PMCCPMCCPMCC

Search tips
Search criteria 

Advanced

 
Logo of nihpaAbout Author manuscriptsSubmit a manuscriptHHS Public Access; Author Manuscript; Accepted for publication in peer reviewed journal;
 
Cancer Res. Author manuscript; available in PMC 2012 December 15.
Published in final edited form as:
PMCID: PMC3487169
NIHMSID: NIHMS394798

Functional Characterization of an scFv-Fc Antibody that Immunotherapeutically Targets the Common Cancer Cell Surface Proteoglycan CSPG4

Abstract

Cell surface chondroitin sulfate proteoglycan 4 (CSPG4) is an attractive target for antibody-based cancer immunotherapy because of its role in tumor cell biology, its high expression on malignant cells including cancer-initiating cells, and its restricted distribution in normal tissues. The clinical use of CSPG4 has been hampered by the lack of a CSPG4-specific chimeric, humanized, or fully human monoclonal antibody. To overcome this limitation, we generated a CSPG4-specific fully human single-chain antibody termed scFv-FcC21 and characterized its specificity and antitumor activity. Viable CSPG4+ melanoma cells were used in a screen of a human scFv phage display library that included CDR3 engineered to optimize antibody binding sites. The scFv antibody isolated was then recombinantly engineered with a human immunoglobulin G1 Fc region to construct the fully human antibody scFv-FcC21, which recognized tumors of neuroectodermal origin, various types of carcinomas, mesotheliomas, and sarcomas as well as myeloid leukemias. scFv-FcC21 inhibited in vitro growth and migration of tumor cells and in vivo growth of human tumor xenografts. These effects were mediated by inhibition of the activation of extracellular signal-regulated kinase and focal adhesion kinase signaling pathways that are critical for tumor cell growth and migration, respectively. Our findings define the CSPG4-specific fully human scFv-FcC21 antibody as a candidate therapeutic agent to target the many types of tumors that express CSPG4.

Introduction

The beneficial effects of tumor antigen-specific monoclonal antibody (mAb)-based immunotherapy on the clinical course of some hematologic and solid malignancies (1) have reinforced our interest in continuing our studies to optimize an mAb that targets the chondroitin sulfate proteoglycan 4 (CSPG4). This cell surface tumor antigen, also known as high-molecular-weight melanoma–associated antigen, is involved in the activation of several signaling pathways that play an important role in tumor cell proliferation, survival, and migration as well as in tumor progression (24).

CSPG4 is expressed on melanoma cells and on various types of carcinoma and sarcoma cells as well as on myeloid leukemic cells (5). Because of its high expression on tumor cells, including cancer-initiating cells; its restricted distribution in normal tissues; and its role in tumor cell biology, CSPG4 has been used as a target of antibody-based immunotherapy in patients with melanoma (6, 7). Induction of CSPG4-specific antibodies was associated with regression of metastases in a few patients (8) and statistically significant survival prolongation (6, 7, 9). This association is likely to reflect a cause–effect relationship between induction of CSPG4-specific antibodies and apparent clinical benefit, as administration of a CSPG4-specific mAb to immunodeficient mice grafted with CSPG4+ human cell lines inhibited their growth, recurrence of disease, and/or metastasis (4, 10, 11). The latter findings have prompted us to develop an immunotherapeutic strategy with a CSPG4-specific mAb for the treatment of tumors that express this antigen. However, the clinical application of CSPG4-specific mAb-based immunotherapy is hampered by the lack of a chimeric, humanized, or fully human CSPG4-specific mAb. To overcome this limitation, we have generated a CSPG4-specific fully human single chain of variable regions of heavy and light chain (scFv)-Fc antibody, which eliminates the mouse sequence-specific immune responses that patients may develop when injected with antibodies engineered from mouse mAb (12, 13). The scFv-Fc format with an approximate molecular weight of 100 kDa was preferred to a whole immunoglobulin G (IgG) with an approximate molecular weight of 150 kDa. The latter is expected to have a lower tumor-targeting/penetrating ability than the former, given the inverse relationship between an antibody's size and its tumor penetration (14). In this article, we describe the isolation of the CSPG4-specific human scFv C21 and the construction of the fully human scFv-FcC21 antibody. Furthermore, we characterize the specificity of this antibody and the mechanisms underlying its antitumor activity in vitro and in vivo.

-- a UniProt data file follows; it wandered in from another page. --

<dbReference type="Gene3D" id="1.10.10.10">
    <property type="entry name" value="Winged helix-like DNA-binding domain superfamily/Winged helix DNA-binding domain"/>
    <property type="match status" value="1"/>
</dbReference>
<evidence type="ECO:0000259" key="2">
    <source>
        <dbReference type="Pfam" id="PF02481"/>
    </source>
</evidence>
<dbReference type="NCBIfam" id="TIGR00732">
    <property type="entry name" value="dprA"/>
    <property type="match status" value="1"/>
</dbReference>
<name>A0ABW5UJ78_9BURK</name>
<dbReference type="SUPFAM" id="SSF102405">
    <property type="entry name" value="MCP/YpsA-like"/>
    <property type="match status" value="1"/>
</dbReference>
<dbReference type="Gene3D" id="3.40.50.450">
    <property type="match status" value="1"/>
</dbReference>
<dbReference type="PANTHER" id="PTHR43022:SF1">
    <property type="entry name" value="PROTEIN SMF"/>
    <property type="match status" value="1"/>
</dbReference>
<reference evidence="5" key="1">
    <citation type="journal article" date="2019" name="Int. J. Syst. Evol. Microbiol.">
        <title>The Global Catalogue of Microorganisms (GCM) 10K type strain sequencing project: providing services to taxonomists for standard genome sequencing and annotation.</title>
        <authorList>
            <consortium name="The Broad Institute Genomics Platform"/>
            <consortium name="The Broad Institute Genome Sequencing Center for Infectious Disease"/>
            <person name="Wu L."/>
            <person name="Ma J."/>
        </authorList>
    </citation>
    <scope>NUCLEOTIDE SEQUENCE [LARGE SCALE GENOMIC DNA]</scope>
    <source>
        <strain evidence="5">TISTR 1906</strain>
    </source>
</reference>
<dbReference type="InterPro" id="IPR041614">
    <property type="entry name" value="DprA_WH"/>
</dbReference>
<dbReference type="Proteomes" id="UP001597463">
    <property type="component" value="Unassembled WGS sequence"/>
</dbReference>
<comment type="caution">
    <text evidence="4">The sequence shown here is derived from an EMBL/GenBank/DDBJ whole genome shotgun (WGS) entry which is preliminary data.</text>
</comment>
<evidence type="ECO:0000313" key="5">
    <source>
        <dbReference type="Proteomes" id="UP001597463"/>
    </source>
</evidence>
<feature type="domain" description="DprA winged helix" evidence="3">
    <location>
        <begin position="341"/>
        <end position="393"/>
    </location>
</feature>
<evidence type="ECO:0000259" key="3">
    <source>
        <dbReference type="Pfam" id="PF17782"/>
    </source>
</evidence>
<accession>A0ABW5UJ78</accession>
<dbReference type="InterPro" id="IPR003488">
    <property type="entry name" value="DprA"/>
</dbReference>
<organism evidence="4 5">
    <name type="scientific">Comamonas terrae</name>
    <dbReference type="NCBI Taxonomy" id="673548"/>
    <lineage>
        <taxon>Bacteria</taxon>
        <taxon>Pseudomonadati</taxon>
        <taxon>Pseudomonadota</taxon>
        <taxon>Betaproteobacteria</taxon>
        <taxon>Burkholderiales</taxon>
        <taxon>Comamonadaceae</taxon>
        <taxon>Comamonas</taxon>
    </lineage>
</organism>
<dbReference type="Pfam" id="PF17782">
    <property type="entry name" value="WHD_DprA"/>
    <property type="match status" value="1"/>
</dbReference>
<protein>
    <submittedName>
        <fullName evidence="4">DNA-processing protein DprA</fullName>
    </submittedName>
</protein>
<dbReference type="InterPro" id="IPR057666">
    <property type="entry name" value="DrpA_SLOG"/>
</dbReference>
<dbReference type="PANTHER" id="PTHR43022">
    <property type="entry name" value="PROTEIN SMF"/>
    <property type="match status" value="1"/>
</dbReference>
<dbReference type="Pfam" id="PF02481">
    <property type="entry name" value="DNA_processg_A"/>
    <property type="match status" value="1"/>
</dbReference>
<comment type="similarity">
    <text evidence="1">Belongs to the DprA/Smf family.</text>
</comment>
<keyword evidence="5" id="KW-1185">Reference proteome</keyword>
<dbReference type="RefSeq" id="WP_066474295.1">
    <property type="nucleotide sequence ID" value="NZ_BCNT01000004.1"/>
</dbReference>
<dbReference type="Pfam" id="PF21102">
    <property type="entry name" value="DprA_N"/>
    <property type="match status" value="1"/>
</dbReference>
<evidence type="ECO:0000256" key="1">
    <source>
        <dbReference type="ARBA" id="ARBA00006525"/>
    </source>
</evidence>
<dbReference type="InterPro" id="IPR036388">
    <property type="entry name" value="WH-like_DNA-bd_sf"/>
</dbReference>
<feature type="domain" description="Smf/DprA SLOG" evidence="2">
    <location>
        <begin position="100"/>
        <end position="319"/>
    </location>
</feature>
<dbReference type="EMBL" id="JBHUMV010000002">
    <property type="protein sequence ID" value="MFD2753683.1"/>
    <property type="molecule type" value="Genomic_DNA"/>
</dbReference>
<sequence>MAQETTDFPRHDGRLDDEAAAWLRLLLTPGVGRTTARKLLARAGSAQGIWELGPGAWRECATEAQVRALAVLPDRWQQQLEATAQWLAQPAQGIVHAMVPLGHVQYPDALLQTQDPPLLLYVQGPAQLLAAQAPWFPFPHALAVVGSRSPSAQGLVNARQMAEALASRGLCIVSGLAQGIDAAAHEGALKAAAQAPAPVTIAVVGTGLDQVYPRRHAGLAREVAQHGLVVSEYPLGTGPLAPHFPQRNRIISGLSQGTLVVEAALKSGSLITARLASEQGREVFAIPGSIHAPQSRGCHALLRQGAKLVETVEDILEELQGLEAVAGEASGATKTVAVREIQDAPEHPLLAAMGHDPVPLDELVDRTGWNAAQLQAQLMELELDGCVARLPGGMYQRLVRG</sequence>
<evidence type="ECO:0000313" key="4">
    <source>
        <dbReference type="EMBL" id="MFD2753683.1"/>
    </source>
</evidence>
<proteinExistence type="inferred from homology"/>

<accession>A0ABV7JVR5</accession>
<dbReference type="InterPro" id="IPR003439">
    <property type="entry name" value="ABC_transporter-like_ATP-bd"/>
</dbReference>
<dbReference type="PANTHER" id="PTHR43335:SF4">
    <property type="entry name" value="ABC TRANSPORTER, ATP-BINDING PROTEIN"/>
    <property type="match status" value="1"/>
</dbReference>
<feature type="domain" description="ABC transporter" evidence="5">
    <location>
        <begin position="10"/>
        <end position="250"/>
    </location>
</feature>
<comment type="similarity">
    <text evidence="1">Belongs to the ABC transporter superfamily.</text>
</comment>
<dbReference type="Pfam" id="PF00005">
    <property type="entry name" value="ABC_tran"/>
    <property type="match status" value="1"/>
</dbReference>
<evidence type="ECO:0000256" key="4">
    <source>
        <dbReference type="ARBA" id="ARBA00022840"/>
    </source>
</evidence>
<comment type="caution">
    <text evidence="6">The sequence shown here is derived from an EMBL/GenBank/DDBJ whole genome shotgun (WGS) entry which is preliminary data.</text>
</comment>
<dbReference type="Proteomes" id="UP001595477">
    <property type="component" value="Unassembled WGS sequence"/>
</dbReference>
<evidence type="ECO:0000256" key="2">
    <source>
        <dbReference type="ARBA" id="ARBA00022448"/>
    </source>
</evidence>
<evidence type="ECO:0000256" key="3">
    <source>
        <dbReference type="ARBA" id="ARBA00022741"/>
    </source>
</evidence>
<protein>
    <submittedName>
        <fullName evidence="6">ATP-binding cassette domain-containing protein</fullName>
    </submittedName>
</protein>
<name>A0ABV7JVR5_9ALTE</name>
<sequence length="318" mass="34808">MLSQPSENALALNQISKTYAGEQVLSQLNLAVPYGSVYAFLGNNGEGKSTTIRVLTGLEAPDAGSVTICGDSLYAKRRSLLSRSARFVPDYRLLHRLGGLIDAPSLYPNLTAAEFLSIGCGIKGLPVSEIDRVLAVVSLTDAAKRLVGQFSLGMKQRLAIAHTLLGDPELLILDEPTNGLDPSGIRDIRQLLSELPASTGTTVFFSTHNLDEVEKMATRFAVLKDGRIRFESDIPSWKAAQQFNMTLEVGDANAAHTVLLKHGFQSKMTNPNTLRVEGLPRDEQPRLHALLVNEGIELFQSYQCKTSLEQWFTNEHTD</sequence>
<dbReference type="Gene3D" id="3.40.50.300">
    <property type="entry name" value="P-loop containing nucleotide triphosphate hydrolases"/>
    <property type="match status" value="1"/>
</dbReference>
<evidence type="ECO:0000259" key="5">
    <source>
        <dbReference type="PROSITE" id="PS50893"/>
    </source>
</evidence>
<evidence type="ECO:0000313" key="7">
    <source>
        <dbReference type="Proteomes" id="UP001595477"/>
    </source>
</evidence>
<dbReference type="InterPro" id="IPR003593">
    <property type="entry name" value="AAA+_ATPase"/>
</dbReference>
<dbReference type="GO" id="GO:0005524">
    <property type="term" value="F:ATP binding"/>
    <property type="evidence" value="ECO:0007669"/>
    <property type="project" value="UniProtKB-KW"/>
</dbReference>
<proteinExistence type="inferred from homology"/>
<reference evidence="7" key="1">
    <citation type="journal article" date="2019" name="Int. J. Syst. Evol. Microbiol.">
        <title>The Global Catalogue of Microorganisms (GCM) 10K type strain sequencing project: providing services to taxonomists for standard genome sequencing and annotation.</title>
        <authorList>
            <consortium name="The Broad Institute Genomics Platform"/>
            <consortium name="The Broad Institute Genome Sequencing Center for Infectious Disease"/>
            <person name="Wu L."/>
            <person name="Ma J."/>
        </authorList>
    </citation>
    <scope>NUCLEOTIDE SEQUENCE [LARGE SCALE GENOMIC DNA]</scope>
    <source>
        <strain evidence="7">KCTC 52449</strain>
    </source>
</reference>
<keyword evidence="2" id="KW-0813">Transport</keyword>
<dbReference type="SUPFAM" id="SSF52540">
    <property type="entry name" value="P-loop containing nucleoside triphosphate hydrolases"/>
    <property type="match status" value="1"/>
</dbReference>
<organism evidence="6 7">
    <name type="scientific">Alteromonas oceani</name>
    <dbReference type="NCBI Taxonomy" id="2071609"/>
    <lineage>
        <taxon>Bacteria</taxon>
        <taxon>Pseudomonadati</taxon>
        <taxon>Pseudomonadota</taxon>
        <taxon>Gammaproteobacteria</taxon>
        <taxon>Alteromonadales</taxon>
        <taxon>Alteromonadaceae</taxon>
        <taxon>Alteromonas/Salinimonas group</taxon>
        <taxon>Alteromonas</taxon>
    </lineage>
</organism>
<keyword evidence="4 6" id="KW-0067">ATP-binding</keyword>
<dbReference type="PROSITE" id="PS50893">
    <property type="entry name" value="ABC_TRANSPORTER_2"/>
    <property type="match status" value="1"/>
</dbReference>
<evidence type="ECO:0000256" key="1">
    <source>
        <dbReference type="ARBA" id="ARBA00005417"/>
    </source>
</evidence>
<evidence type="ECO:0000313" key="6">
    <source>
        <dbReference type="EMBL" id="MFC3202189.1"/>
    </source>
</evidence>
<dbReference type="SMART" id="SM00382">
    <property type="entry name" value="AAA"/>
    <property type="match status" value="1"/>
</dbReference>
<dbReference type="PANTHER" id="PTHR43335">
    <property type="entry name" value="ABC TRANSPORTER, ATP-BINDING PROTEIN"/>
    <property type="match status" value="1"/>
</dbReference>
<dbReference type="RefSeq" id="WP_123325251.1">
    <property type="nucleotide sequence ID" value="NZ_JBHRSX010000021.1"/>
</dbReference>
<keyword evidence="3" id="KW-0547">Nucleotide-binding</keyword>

Materials and Methods

Cell lines, cell lysates, and tissues